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The following table presents a reconciliation of each non-GAAP financial measure to the most comparable GAAP measure for the three months ended March 31:

(Dollars in thousands, except per share amounts)

% of % of 2014 Revenues 2013 Revenues GAAP income from operations and operating margin $ 460,036 19.0 $ 365,907 18.1 Add: Stock-based compensation expense 35,817 1.5 29,093 1.4 Add: Acquisition-related charges (1) 7,940 0.3 6,654 0.3 Non-GAAP income from operations and non-GAAP operating margin $ 503,793 20.8 $ 401,654 19.9 GAAP diluted earnings per share $ 0.57$ 0.47 Effect of above operating adjustments, net of tax 0.05



0.04

Effect on non-operating foreign currency exchange gains and losses, net of tax (2) -



-

Non-GAAP diluted earnings per share $ 0.62$ 0.51



(1) Acquisition-related charges include, when applicable, amortization of

purchased intangible assets included in the depreciation and amortization

expense line on our condensed consolidated statements of operations, external

deal costs, acquisition-related retention bonuses, integration costs, changes

in the fair value of contingent consideration liabilities, charges for

impairment of acquired intangible assets and other acquisition-related costs.

(2) Non-operating foreign currency exchange gains and losses are inclusive of

gains and losses on related foreign exchange forward contracts not designated

as hedging instruments for accounting purposes. Per share impact for the

periods presented rounds to zero.

Liquidity and Capital Resources

At March 31, 2014, we had cash, cash equivalents and short-term investments of $3,865.0 million. We have used, and plan to use, such cash for expansion of existing operations, including our offshore development and delivery centers, continued development of new service lines, acquisitions of related businesses, formation of joint ventures, stock repurchases and general corporate purposes, including working capital. As of March 31, 2014, we had no third party debt and had working capital of approximately $4,787.9 million. Accordingly, we do not anticipate any near-term liquidity issues.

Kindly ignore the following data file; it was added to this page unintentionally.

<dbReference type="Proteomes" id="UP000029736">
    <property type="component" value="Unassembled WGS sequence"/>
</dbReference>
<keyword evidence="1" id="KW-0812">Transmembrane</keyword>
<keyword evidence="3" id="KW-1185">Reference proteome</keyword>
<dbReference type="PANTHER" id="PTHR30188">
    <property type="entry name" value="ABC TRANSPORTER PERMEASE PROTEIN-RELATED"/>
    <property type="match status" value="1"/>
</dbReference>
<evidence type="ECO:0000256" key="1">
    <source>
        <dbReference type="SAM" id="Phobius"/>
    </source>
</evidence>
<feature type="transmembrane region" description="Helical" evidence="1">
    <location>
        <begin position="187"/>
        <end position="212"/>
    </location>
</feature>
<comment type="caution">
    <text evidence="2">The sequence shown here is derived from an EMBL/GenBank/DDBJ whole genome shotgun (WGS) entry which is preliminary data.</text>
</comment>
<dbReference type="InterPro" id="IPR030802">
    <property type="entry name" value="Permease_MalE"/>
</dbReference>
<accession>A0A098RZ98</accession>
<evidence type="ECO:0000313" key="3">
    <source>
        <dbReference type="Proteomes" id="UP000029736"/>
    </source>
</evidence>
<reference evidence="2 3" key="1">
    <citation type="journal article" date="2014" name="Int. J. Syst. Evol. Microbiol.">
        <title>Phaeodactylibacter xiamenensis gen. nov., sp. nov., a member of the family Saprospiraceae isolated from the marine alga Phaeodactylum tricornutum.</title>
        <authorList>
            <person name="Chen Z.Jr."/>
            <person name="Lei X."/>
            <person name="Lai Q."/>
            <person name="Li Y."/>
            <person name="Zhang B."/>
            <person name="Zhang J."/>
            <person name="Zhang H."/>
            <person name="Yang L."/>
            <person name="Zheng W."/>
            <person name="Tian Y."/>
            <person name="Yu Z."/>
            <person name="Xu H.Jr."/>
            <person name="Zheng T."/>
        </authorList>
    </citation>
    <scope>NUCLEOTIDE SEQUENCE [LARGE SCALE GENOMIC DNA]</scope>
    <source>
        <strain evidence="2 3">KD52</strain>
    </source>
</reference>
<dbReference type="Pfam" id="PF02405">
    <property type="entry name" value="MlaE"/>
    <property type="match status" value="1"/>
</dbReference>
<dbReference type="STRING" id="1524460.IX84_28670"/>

The following table provides a summary of the major cash flows and liquidity trends for the three months ended March 31:

(Dollars in thousands) Increase / 2014 2013 Decrease Net cash from operating activities $ 157,320$ 73,468$ 83,852 Net cash (used in) investing activities (433,654 )



(185,874 ) (247,780 ) Net cash (used in) provided by financing activities (6,573 ) 16,932

(23,505 ) Operating activities. The increase was primarily attributed to an increase in net income during the 2014 period. Trade accounts receivable increased to approximately $1,703.6 million at March 31, 2014 from approximately $1,648.8 million at December 31, 2013. Unbilled accounts receivable increased to approximately $267.3 million at March 31, 2014 from approximately $226.5 million at December 31, 2013. The increase in trade accounts receivable and unbilled receivables as of March 31, 2014 as compared to December 31, 2013 was primarily due to increased revenues. We monitor turnover, aging and the collection of accounts receivable through the use of management reports that are prepared on a customer basis and evaluated by our finance staff. At March 31, 2014, our days sales outstanding, including unbilled receivables, was approximately 73 days as compared to 73 days at December 31, 2013 and 76 days as of March 31, 2013. Investing activities. The increase in net cash used in investing activities is primarily related to additional investments in available-for-sale securities, partially offset by lower expenditures on business combinations and property and equipment during the 2014 period. 25



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Financing activities. Cash from financing activities decreased in the 2014 period primarily due to greater repurchases of common stock under our stock repurchase program.